LAMAR JUNIOR COLLEGE -Sandra Kay Hoyle WAR MEMORIAL AWARD Richard Armento COLORADO STATE INDUSTRIAL ARTS FAIRFred Trujillo, Richard Pontaza UNITED SCHOLARSHIP FUND Henry G. Maestas SARAH BROWN MEMORIAL AWARDHenry G. Maestas
Boys' Club, teams received first place trophies at the recent Red Shield League dinner. Frank Wallic (left) holds the baseball award, and Louis Perez (center) receives the football trophy, presented' by Joe Ciancio, Manager of the Denver Department of Parks and Recreation.
New Quarters For USO
On or about June 29, the Denver USO will move to new quarters at 1545 Tiemont Place, on the first floor of the YWCA Building. This will provide more space than the present quarters.
The USO is open every day 9-.00 a.m. to 10:30 p.m except Saturday when they close at 11 =00 p.m. Activities are planned for every night of the week with special .events every month such as hayrides, picnics, and dances with an orchestra.
The USO, YWCA and United Way have worked for six months on this improvement of facilities chid services. A formal Grand Opening'is.being planned for lateJuly or early August. I GB I I


Pag Two
THE RECORDER
June, 1065
WEST SIDE RECORDER
Sponsored by West Side Improvement Association
Office: 768 Santa Fe Drive Phone 244-3301
Editor: Rachel Guedea Rose Gomez, Iris Hewlings, Margot Serumgard, Mildred Jordan..
'Tfotea
Mr. and Mrs. Adolph Pacheco of 1255 Lipan Street have returned' from a ten day vacation. They drove to Albuquerque, El Paso, and Old Mexico. They visited Mrs. Pacheco's two sisters, Mrs. L. M. Campos and Mrs A. Taceo of Santa Rosa, New Mexico. The Pachecos had a wonderful time, but are glad to be back home..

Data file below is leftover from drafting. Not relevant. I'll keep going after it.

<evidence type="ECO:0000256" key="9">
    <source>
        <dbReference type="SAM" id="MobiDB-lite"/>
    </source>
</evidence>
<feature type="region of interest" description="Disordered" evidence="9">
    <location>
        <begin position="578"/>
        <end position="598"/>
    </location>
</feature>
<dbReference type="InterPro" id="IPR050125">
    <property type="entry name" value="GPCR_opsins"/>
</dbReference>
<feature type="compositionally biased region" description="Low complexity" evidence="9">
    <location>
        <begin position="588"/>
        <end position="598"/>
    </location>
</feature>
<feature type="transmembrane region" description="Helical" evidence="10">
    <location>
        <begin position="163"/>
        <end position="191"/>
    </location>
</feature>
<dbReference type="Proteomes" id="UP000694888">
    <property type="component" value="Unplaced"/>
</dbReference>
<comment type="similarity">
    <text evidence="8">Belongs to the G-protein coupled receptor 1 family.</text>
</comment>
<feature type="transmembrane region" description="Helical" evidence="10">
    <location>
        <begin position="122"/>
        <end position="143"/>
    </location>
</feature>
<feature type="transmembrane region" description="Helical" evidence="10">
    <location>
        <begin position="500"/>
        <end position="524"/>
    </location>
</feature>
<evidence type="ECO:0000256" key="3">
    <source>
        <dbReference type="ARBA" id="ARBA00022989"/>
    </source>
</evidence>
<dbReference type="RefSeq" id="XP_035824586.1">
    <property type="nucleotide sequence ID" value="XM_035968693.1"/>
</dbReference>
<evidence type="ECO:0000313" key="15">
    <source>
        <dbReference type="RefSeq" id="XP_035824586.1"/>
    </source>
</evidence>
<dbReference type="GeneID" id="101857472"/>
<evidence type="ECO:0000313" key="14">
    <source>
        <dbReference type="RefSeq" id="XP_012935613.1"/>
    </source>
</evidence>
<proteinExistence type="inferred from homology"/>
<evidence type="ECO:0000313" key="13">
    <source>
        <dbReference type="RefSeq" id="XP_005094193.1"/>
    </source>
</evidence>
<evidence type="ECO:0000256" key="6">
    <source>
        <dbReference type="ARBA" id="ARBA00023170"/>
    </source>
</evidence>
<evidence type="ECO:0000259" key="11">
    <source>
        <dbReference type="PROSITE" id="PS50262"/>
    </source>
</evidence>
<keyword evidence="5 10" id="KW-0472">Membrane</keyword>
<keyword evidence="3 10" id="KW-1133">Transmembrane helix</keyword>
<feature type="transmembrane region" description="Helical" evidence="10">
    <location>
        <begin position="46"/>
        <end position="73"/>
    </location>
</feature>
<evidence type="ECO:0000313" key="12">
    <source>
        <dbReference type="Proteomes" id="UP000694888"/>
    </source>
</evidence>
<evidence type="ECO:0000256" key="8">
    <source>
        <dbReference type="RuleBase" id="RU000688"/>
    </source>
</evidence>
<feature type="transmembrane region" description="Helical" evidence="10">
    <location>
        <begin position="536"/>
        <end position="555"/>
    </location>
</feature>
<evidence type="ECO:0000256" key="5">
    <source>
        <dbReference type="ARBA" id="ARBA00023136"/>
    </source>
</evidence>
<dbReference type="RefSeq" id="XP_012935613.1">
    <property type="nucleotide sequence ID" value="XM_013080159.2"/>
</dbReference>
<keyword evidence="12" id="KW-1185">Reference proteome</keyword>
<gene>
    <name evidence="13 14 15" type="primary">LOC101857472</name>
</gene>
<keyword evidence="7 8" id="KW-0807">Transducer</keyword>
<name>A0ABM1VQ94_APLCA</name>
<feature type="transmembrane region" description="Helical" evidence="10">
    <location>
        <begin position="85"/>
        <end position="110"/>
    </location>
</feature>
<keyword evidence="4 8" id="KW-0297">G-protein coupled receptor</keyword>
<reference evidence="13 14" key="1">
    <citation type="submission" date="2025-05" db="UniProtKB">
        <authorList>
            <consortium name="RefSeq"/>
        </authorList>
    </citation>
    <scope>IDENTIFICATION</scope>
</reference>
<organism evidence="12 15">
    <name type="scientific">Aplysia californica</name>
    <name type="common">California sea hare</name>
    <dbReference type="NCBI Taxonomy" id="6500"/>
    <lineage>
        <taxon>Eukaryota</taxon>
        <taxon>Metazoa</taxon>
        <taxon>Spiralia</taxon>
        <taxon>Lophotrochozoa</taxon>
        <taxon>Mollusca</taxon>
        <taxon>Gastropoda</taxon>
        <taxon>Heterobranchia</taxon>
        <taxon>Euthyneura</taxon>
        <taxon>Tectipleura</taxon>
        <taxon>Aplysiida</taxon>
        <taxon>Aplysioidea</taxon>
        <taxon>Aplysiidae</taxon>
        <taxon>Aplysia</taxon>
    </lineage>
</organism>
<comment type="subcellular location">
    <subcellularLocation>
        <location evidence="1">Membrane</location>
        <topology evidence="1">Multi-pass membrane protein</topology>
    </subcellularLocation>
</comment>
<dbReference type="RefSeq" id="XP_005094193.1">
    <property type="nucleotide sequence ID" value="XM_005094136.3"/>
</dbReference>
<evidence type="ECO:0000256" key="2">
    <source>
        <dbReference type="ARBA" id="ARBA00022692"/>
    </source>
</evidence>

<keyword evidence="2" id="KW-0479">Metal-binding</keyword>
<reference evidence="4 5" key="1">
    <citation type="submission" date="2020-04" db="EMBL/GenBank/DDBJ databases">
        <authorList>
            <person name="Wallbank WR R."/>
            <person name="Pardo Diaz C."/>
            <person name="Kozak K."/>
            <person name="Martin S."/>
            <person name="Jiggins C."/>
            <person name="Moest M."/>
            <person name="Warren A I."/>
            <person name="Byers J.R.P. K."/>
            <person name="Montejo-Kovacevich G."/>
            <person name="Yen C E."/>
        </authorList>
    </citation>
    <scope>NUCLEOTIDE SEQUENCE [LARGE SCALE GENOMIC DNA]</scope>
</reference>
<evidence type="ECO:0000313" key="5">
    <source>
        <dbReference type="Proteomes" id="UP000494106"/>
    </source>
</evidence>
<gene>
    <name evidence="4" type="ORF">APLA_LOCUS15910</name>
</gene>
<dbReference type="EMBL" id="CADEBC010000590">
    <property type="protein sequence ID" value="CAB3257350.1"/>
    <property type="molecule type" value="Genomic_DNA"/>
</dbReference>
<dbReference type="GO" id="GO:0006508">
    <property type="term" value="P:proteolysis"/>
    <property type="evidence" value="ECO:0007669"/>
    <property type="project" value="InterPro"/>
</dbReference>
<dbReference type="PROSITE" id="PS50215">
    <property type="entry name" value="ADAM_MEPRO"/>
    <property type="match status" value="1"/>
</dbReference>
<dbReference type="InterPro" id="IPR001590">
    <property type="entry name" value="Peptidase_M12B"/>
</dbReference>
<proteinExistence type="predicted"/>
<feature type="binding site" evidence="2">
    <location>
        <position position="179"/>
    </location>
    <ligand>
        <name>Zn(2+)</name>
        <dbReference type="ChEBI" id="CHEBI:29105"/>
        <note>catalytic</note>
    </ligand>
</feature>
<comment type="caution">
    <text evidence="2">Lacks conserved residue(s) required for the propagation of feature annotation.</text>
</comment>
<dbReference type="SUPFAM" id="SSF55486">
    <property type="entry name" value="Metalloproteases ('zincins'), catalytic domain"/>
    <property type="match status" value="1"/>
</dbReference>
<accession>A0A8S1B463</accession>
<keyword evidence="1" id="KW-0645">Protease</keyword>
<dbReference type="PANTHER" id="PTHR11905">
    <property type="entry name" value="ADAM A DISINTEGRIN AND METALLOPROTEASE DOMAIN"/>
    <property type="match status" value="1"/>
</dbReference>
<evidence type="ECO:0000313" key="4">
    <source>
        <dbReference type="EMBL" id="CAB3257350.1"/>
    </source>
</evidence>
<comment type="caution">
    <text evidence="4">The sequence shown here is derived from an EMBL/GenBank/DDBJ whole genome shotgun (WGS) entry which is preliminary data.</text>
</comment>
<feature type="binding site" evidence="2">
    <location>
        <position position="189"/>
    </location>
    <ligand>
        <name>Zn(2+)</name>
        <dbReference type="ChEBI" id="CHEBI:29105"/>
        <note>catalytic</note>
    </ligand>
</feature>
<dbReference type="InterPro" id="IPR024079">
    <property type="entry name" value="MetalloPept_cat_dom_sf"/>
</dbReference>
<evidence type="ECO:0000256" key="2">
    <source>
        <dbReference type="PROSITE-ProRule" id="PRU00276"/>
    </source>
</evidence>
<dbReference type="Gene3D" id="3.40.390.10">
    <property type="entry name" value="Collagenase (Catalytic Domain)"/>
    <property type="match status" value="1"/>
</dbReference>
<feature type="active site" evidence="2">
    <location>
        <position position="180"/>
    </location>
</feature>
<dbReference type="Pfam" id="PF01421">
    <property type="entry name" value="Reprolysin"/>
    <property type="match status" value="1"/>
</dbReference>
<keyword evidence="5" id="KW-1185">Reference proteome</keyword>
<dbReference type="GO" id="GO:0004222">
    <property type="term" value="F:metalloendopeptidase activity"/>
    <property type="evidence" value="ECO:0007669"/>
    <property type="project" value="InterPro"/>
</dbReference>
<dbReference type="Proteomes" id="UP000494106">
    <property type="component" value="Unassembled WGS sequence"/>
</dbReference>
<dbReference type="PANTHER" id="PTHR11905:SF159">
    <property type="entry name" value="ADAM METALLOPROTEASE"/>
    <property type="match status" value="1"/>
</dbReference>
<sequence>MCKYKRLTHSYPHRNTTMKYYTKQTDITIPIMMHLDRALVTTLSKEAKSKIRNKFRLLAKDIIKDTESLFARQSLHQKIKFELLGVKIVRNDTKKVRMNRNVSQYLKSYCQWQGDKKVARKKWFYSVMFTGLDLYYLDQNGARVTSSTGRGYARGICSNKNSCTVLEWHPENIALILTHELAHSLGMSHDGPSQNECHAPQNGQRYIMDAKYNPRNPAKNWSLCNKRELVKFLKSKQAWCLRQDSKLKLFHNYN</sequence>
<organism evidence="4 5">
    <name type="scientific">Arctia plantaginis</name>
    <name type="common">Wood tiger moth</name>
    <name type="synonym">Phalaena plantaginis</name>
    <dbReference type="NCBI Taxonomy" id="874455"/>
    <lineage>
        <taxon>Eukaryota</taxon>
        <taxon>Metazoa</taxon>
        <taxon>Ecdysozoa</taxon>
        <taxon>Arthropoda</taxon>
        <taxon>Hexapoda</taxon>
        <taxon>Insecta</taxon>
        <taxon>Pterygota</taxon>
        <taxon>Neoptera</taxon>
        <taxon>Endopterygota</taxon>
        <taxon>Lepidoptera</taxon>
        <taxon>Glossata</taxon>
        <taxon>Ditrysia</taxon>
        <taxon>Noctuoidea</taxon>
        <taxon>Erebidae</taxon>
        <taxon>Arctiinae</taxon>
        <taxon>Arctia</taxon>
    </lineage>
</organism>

Mr. and Mrs. Spotswood of 1038 West 13th Avenue went on a' fibhing trip recently and Carrie back with their: limit.
Mrs. ^Reryiisgh, of .1251. .Lipan' Street' is soon tq, come horned -from Mercy hospital wHore bhe. underwent a sOribus. pperqtion.
Mr. and Mrs. Gary Schad are leaving for Oregon oh June 23 for a two month vacdtiori.. The Schads manage' Schad's Market and the Santa Fe Hotel at 11th' and Santa Fe Drive. .
Mr. James Martinez,, formerly of 1251 Lipan Street, graduated' from .' Mullen High School, He plans to attend Southeni Colo-...radp^late -College, .next, .falij His sister, Jeanehe^.JMartinez, is grq^iurtEig-- from 0m
'v^J^%^ffom)^^e^,-4Qserves' Jputlpr .^pricing ip get lights jpn the- 900
.^Joejc ?to:- -Avenue.
r.rJ;^gsie Lucero;: daugh-;.. ter of. ;Louise Salazar, =,passed away May 22nd. She was the aunt of Mrs. Ernest, Conway of 1430 Upon Street Our sincere sympathy is extended to all the family for the loss of their dear one.
Nancy Urtado, of 437 Bannock Street, was elected to the National Honor Society. This honor was conferred upon her by her teachers and her fellow students in recognition of the outstanding work she has done at West High.
A brief induction ceremony was held in the Social Room on May 19th.
Nancy's sister, Mrs. Saridra Vigil, attended the ceremonies with-her. Mrs. Vigil notes she is very proud of Nancy. "Her; aunt Mrs. Ida Vasquez, lives at 1239 Lipan .Street. ?
In. addition to the National Honbr Society', Nahcy 'was. elected .'''.CdwCirl' of the Month", fpr May' at W&st: High SchpoL SKe is d -i&dmber:*of -:Spuf Larietfes, Junior Class CoimpiL and othdr ; school' Activities; and also' finds time ;to tqke part in a club at Auraria Community Center.
Mrs. Glenn Farrar of 1114 West 13th Avenue was on vacation at her cabin- .on Coal Creek. She is home now and reports a wonderful time..
Symparty is extended to Mrs. Marcella Odhs on the death of her' two sisters who died with-; in a week of each other.
Geraldine Hodges of 1114 Mariposa Stre'et attended graduation exercises of her two cousins Miss Vivian Vigil and Raymond Salazar in Las Vegas, New Mexico.
Mrs. Pete Chavez of 1117 West 13th Avefciue went to Trinidad to be with her mother who was very ill. Mrs. Chavez reports that her mother is much better.
Emma Hodapp of 1275 Kala-math Street is moving to North Denver at 33th and Irving Street.
Sylvia Chavez, a West High School student, was named Miss. Denver American' G; T. forum "queen. She represented* the Columbine Chapter.
Mrs. Caroline Lindquist of 1277 "Kdldihath is moving itito fee Swedish Hospital Nursing Hoifi! in Englewood. H BH